Monday, 25 November 2013

The Vedic Science behind Eating With Your hands

Hands are considered our most precious organ of action. Our hands and feet are said to be the conduits of the five elements--space, air, fire, water and earth. One of the five elements courses through each finger. Through the thumb, angushtha, comes space; through the forefinger, tarjani, air; through the midfinger, madhyama, fire; through the ring finger, anamika, water and through the little finger, kanishtha, earth.

In Vedic tradition, we eat with our hands because the five elements within them begin to transform food and make it digestible even before it reaches the mouth. This transformation also heightens the senses so that we can smell, taste and feel the texture of the foods we are eating. We can also hear the sounds of eating. All of these sensations are a necessary prelude to beckoning agni, the fire of digestion, to ready itself for the meal to come.Eating with your hands is remembering your sacred nature.
 
In ghronikah mudra the five fingertips form a petal around a lump of food about the size of a plum. This is one of the two main mudras used for eating solid food.

In annabhakshana mudra, use the fingertips to pick up a small amount of food, sufficient to fit on the base of the four fingers. Use the thumb to advance the food forward and into the mouth. This is the second of the two main mudras for eating any solid food. This mudra practice cultivates our discrimination in eating good quality food in the appropriate quantity and in a tranquil environment.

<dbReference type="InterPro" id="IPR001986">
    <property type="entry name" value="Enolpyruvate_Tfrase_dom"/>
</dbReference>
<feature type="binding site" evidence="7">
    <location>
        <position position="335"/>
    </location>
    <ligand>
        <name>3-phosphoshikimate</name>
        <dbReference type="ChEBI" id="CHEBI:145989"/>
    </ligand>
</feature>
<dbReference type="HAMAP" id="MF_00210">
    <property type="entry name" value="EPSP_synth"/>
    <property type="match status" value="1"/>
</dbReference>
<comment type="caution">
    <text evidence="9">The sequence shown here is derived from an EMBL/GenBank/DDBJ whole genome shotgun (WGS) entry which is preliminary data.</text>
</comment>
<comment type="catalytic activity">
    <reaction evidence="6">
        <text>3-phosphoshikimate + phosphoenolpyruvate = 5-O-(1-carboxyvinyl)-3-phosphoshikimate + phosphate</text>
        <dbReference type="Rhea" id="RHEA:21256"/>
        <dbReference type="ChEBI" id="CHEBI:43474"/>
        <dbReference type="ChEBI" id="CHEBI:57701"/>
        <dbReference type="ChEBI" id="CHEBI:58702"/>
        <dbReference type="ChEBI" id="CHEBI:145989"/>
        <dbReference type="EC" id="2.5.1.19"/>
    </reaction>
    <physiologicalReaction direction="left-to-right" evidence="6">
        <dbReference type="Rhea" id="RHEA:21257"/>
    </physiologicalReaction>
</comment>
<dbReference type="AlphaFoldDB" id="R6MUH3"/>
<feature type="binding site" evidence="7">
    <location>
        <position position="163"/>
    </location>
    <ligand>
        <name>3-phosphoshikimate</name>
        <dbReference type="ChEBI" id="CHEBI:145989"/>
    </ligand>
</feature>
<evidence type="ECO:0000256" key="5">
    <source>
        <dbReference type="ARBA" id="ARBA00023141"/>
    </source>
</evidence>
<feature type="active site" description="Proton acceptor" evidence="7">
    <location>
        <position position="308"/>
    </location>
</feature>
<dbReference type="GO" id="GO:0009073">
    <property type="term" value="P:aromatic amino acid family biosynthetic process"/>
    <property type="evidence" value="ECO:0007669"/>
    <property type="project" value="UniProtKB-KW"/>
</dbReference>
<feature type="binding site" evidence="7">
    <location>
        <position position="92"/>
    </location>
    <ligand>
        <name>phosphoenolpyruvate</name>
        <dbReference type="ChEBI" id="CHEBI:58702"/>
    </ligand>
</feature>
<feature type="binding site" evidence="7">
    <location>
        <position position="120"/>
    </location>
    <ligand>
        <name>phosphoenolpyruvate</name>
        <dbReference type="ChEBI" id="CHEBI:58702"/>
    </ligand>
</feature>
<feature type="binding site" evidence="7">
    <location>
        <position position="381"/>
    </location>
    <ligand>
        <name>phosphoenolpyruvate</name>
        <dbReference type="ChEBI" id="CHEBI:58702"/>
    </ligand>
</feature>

Kangulah mudra is taking food with the thumb, forefinger and mid-finger. Engage this mudra when eating long, slender pieces of food. As we bring food to our mouth in kangulah mudra, the palm of the hand faces upward, evoking the spirit of consciousness as we touch upon Nature. This mudra cultivates a gentle reverence for Nature's precious gifts. The first mudra, Ghronikah, activates and balances the element of earth within the body. The earth element controls our sense of smell and gives us added vision to "smell our way," that is, to be keenly aware of our connection to Mother Nature.


Kadambah mudra crouches the five fingers around firm, solid food. This mudra is reserved for eating round-shaped fresh fruits that fit neatly in the palm of the hand, such as mango. Practicing this mudra helps us to remember to be grateful for every speck of Nature's food.


Mukulah mudra is eating with all five fingers tightly knitted together. In this mudra a minimal quantity of food is taken at a time, for example, ten grains of cooked rice. The mudra is used in annaprashanam, or the ceremony of first feeding, one of the 16 samskaras, usually performed in the fifth or sixth month of a child's life.  Every bite of food must serve to awaken cosmic memory of the first food we, as conscious human beings, imbibe from the Mother's nectary.


Khatakamukhah mudra is tasting or sampling food with forefinger, mid-finger and thumb tightly pinched. This mudra measures the equivalent of a half-teaspoon. It is used to mete out spices and condiments in cooking. We may also use it as a pinch-measure for medicines. Food is the most potent form of medicine. We need to exercise caution. Keeping our hearts open but our hands half-closed when receiving food is a good policy to maintain. Khatakamukhah mudra helps us to exercise firm discretion around food.